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Birmingham children’s services boss Peter Duxbury quits hot seat after 15 months

🕔18.Jul 2013

Peter Duxbury, strategic director for children’s services at Birmingham City Council, has left his high-profile job after  just over 15 months in the hot seat.

The city council said Mr Duxbury’s departure as the official responsible for running schools and children’s social services was by mutual agreement and he will leave immediately.

A statement confirming the strategic director’s departure was finally issued after lengthy negotiations about the wording between lawyers for the council and Mr Duxbury, who has been off work on “urgent and unplanned leave” for three weeks.

The statement said: “Birmingham City Council has reached an agreement with Peter Duxbury, Strategic Director for Children, Young People and Families, that will see his immediate departure from the local authority “Peter Duxbury has left the employment of Birmingham City Council by mutual agreement the terms of which are confidential but are in line with those offered to other staff leaving the council.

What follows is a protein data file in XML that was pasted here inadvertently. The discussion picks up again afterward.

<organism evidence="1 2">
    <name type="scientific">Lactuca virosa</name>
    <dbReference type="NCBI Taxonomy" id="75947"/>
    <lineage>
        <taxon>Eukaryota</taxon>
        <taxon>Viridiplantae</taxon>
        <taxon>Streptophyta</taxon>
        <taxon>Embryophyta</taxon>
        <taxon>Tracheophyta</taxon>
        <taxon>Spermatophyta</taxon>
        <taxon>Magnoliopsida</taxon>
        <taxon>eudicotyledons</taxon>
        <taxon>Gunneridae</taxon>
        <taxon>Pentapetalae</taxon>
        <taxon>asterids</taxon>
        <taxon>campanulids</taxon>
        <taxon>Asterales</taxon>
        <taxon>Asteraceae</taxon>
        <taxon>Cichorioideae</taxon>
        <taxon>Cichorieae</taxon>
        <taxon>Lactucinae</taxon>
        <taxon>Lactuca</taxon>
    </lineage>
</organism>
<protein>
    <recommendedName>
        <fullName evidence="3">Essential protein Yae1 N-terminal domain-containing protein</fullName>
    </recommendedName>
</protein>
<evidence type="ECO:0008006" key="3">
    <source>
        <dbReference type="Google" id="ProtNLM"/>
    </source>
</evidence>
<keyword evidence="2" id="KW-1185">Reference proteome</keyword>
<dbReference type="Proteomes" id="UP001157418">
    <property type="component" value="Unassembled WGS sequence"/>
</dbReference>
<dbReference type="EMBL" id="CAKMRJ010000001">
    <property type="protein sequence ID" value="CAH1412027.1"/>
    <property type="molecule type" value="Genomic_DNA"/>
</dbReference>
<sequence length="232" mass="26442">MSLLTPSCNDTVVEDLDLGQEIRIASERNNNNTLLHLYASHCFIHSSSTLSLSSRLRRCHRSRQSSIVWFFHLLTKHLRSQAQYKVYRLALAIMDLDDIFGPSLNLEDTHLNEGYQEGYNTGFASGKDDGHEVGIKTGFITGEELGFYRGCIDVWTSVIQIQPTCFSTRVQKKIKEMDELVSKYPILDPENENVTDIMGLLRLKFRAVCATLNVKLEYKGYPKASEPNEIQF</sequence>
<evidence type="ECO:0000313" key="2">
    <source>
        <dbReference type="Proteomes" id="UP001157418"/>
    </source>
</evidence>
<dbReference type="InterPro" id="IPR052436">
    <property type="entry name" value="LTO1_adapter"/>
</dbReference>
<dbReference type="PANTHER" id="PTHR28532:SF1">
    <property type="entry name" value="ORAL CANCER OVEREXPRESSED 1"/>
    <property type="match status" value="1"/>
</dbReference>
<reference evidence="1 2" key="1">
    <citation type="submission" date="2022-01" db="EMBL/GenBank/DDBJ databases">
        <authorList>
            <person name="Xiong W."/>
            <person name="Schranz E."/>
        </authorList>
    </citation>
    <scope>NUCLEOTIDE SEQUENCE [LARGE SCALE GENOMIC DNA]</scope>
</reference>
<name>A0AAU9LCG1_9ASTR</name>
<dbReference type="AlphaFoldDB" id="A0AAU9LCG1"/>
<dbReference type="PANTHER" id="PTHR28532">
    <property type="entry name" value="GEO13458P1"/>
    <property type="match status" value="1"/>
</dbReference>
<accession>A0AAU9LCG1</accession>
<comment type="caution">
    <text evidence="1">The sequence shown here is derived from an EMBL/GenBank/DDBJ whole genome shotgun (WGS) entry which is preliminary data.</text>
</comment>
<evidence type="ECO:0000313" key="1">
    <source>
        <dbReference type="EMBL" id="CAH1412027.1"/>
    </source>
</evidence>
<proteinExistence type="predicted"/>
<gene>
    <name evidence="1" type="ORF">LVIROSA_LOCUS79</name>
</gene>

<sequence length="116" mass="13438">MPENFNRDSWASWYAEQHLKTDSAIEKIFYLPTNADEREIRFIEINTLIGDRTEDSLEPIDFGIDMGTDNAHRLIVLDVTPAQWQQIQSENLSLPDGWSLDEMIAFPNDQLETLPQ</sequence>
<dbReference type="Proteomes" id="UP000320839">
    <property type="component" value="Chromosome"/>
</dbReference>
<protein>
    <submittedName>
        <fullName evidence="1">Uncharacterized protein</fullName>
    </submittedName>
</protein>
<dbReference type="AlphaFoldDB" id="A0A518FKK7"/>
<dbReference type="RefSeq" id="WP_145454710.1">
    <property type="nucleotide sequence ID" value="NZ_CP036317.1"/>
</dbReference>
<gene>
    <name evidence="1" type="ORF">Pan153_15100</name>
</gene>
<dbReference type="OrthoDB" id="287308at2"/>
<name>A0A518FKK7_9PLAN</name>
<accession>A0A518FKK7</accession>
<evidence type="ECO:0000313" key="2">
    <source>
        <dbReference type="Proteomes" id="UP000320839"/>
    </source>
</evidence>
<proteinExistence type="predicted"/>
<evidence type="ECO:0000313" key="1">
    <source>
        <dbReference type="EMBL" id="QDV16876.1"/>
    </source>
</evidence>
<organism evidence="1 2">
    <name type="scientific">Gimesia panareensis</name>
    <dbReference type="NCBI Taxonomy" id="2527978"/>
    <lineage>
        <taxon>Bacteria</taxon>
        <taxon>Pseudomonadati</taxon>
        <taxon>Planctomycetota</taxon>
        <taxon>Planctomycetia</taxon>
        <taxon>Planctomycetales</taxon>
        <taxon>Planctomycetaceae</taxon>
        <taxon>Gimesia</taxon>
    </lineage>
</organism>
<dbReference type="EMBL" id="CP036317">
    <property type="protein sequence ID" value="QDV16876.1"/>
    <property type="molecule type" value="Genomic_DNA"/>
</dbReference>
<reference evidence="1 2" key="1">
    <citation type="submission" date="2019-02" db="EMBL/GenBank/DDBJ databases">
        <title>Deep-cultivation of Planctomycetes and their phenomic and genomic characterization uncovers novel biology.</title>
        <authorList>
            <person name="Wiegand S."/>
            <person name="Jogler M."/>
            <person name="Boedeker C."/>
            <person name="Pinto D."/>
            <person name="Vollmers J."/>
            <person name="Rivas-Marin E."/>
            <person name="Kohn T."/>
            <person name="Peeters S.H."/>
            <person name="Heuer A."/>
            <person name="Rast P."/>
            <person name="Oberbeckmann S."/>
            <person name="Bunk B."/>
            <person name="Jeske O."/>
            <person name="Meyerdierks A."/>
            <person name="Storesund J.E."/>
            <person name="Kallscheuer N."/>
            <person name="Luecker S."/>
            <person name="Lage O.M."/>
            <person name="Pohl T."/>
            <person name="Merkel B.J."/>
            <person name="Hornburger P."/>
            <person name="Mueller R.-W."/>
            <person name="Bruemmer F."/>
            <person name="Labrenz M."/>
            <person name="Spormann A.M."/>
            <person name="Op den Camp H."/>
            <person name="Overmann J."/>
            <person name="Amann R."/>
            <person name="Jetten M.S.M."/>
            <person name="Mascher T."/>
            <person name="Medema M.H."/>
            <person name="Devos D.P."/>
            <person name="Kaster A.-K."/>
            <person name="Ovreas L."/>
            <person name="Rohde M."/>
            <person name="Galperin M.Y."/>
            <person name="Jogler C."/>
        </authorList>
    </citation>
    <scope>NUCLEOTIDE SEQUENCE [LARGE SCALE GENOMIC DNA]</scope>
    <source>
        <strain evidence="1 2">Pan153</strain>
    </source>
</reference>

“The council is continuing with the improvement strategy for its services for Children, Young People and Families and has asked Peter Hay CBE, Strategic Director for Adults and Communities, to take over responsibilities in the interim.”

The end of his short tenure raises an obvious question: is there anyone capable of turning around Birmingham’s failing children’s social services, even for £145,000 a year?

Or to put it another way, if there is someone out there with the required skills and stamina to do the job, would they be remotely interested in taking a position where survival rates are shockingly low.

The timing of Mr Duxbury’s departure could hardly be more significant, coming shortly after the Education Secretary, Michael Gove, announced that Doncaster Council is to be relieved of responsibility for running children’s services following a “legacy of failure”.